[Photo Credit: Whitney Conner Clapper]
“Are these all vintage cameras?” I inquired. Claudia’s collection wound its way through several rooms.
“Mm-hmm,” she nodded. “Some of those are from the 30s. I have some that are older. They all work, actually.” Wistfully, she paused. “They are really beautiful, aren’t they? They don’t make cameras that beautiful anymore. It’s a different kind of aesthetic. A different kind of beauty. But there’s something about the weight and the heftiness of those cameras… Something so tactile about the old technology.”
Listening, I nodded back. I couldn’t have agreed more.
A different kind of beauty. Tactile with weight. Drawn upon the face of culture largely unseen. That’s the puzzle postured in Claudia’s photography. It’s what moves me in her work, and it’s why I was compelled to tell her story.
Born in Bogotá, May 1968, eight thousand feet above sea level. Claudia’s mother and father were still in school, so her grandparents raised her instead. Amid a backdrop of coffee crops and cloud forests, she played in the courtyard all day, and awestruck through her bedroom window gazed at Nevado del Ruiz. This place was her wonderland, her self-described stage. Claudia was the only kid there. It’s also where exploration began for the budding mountaineer.
Claudia’s grandmother was a devout Catholic. Her grandfather an eccentric businessman. She took Claudia to church and taught her to keep house. He snuck her into cockfights. Together, they went with Claudia on her first mountain hikes. They’d go up sixteen thousand feet, carrying a pot of potatoes and whole chicken soup—the classic Colombian picnic. There in the Andes, high above the trees, savoring this feast, soaking in the view, Claudia began to understand her taste for altitude.
Growing up, Claudia’s parents were mostly absent, though her mother visited from time to time. And when she did, she brought gifts. Chance catalysts in Claudia’s life. Her mother gave her a radio when she was five. It connected to stations all over the world. A handheld projector when she was eight, showing faces far different than hers. When Claudia was eleven, her mother gave her a camera, as if predicting something no one else did. Unsure of what to shoot, landscapes or animals, Claudia chose a human subject. Her first photographs snapped were of her grandfather in his candle factory. His wrinkled face, poetic stance, his rough, overworked hands. These qualities caught Claudia’s eye. Even as a child, she identified them. We still see this in her style today. Her lens a link between interiors.
I’ve sort of always had this fascination for looking through these things, getting into others worlds. Seeing how other people live. Seeing people who look very different. Different colors.
After college, Claudia left war-ravaged Bogotá and moved to Atlanta, Georgia. There, she shot commercials and IndyCars, then pivoted toward philanthropic work. Activist assignments have brought her all over the world—from Azerbaijan to Afghanistan to Kashmir. Everywhere she goes, the eternal mountaineer builds community through art and climbing. She’s gone on several expeditions through the Himalayas and photographed them extensively. Claudia’s the first Colombian woman to reach their summit, Ama Dablam at over twenty thousand feet.
That was probably the beginning of me taking my camera into the mountains. When you go to the Himalayas, there’s just nothing like it because of the scale. I went from photographing cars to photographing sherpas and porters. That process was really challenging and puzzling for me, and I was really excited.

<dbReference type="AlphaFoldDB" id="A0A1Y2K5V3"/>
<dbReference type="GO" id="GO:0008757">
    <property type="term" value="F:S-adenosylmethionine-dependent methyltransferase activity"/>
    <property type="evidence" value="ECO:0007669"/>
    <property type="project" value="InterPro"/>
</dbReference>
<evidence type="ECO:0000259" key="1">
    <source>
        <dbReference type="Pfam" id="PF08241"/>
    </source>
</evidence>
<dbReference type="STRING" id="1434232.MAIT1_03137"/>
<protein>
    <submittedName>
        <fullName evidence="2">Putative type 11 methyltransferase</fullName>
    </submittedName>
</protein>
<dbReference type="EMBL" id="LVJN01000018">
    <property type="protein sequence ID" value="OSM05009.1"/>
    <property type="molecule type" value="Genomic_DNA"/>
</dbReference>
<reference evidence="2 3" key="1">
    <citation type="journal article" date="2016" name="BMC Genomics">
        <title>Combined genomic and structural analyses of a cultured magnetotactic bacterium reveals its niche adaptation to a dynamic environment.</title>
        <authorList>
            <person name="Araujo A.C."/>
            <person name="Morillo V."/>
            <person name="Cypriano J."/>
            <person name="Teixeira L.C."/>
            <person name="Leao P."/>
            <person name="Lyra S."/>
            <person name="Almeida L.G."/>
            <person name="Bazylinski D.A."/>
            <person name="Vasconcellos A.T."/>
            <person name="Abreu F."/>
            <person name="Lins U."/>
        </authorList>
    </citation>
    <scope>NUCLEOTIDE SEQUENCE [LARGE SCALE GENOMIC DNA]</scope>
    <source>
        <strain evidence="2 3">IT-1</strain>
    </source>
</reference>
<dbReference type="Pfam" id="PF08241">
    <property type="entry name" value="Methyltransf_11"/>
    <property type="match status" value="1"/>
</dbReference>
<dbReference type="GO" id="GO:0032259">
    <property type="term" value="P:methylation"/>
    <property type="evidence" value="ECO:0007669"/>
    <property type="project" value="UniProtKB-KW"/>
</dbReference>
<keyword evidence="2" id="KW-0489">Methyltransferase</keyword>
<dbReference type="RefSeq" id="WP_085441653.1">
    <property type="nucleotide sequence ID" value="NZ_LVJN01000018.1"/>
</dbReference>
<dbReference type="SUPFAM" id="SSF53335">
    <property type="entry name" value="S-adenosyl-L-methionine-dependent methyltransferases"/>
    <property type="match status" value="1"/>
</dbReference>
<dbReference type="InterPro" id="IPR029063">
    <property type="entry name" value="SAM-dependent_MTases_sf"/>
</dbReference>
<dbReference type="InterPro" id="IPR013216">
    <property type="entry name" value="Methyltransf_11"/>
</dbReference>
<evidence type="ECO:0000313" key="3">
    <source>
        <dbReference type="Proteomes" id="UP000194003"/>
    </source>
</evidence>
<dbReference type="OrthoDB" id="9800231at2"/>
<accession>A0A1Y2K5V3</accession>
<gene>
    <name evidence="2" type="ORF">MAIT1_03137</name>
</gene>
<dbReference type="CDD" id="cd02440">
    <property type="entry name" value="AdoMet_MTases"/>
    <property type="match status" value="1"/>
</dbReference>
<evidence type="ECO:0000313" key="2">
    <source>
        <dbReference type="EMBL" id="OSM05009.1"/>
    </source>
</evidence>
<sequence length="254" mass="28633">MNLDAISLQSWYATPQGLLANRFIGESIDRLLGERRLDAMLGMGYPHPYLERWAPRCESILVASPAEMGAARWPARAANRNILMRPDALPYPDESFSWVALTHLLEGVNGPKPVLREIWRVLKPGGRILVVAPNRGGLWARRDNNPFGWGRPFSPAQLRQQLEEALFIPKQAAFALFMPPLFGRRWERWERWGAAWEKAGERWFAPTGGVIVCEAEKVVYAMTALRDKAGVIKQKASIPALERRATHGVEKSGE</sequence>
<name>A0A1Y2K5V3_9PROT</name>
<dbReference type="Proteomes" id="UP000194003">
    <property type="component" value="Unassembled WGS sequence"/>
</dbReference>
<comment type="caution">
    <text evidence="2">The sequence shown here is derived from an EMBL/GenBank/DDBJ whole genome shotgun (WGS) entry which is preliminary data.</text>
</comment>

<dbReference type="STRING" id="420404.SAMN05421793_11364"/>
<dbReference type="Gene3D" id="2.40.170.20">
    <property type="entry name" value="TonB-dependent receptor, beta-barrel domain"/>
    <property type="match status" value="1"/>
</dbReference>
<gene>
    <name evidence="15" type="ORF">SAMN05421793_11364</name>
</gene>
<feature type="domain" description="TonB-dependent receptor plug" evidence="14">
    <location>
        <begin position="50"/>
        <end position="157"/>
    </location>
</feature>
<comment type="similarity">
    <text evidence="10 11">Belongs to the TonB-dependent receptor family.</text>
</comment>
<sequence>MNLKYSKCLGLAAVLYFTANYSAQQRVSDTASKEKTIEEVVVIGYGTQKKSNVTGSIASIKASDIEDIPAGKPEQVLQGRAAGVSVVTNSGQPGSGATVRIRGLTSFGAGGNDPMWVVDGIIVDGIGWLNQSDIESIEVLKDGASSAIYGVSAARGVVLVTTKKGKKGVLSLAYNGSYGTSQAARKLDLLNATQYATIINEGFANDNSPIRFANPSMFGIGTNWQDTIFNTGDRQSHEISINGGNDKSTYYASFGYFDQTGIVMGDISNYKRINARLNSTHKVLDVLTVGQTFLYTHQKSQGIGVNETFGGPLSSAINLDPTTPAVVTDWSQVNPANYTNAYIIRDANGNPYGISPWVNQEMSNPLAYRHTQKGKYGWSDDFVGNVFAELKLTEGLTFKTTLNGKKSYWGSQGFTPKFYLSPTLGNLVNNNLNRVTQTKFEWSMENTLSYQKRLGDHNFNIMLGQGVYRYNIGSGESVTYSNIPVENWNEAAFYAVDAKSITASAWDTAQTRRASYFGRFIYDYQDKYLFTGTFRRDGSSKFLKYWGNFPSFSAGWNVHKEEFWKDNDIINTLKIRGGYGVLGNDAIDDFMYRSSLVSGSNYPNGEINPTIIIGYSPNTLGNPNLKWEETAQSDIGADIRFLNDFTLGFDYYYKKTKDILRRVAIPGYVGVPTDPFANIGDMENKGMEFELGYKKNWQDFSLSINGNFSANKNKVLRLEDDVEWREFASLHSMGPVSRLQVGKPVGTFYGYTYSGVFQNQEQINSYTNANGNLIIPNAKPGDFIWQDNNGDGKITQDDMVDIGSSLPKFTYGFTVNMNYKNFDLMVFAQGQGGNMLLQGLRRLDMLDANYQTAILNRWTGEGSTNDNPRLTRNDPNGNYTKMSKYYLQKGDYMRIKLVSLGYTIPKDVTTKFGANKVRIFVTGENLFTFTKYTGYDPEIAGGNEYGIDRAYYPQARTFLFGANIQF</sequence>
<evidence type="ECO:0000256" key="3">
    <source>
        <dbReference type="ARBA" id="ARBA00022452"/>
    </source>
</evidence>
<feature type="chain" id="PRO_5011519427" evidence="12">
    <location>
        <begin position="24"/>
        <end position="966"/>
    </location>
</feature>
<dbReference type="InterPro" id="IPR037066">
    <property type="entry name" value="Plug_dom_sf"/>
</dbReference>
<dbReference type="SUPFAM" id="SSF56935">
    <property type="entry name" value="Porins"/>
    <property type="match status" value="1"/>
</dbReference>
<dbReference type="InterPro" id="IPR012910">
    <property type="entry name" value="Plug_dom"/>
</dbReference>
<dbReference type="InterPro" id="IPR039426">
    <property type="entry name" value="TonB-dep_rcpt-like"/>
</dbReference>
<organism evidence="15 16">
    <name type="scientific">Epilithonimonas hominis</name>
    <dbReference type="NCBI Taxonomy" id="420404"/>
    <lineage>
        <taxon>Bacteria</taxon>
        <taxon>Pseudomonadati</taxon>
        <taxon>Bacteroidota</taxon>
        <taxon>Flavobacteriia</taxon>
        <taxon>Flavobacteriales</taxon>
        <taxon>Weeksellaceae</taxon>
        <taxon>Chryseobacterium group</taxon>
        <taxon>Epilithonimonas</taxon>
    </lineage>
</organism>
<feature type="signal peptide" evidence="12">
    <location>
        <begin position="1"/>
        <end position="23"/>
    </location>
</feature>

Today, Claudia lives in Boulder, Colorado—she hesitates to call any place “home.” How’d a Colombian girl wind up there? That’s the greatest puzzle of all. I sat in an armchair in her living room, sipping a freshly brewed cup of tea. With two questions left before we wrapped our interview, the conversation continued.
“Do you think of yourself as a journalist?”
“No,” Claudia said with zero hesitation. “I put too much of myself in that work. I think journalists need to be a little bit more objective, which is something I do not believe in. I have a hard time jumping into something and taking random photos. I need to observe, and I need to interiorize my surroundings and have a sense of place, rather than just pressing the shutter.
Photography is an exercise in problem solving. I’m interested in things that start and end. I can see the process. I like that putting together. Building and rebuilding and destroying. Destroying is probably part of the thing that I like the most, because it allows me to rebuild.
I see all of these polarities in myself. I like things that are very logical and things that are very random. I try to control a lot, but I also kind of enjoy when things go to Hell, you know. When things go kind of disheveled, I think they put me into high gear to think and to problem solve. There is order in chaos, an underlying logic and reason. I guess it makes me feel more alive.”
“I get the feeling that you find beauty in friction? I see this in the faces of those you photograph. There’s weathering, there’s wrinkles, sun damage. These aren’t exactly airbrushed beauty shots, yet they’re very beautiful.”
“I wouldn’t necessarily call it friction,” Claudia explained. “I think it’s more in contradiction, and juxtaposition, and opposition, and difference. It’s not intentional, but when I look back, I’m always looking for what is different from me. I guess that’s the little explorer and curious kid in me. But I’m also looking for what is similar, because I guess I’m always looking for home.”
To view Claudia’s portfolio, visit claudialopezphotography.com/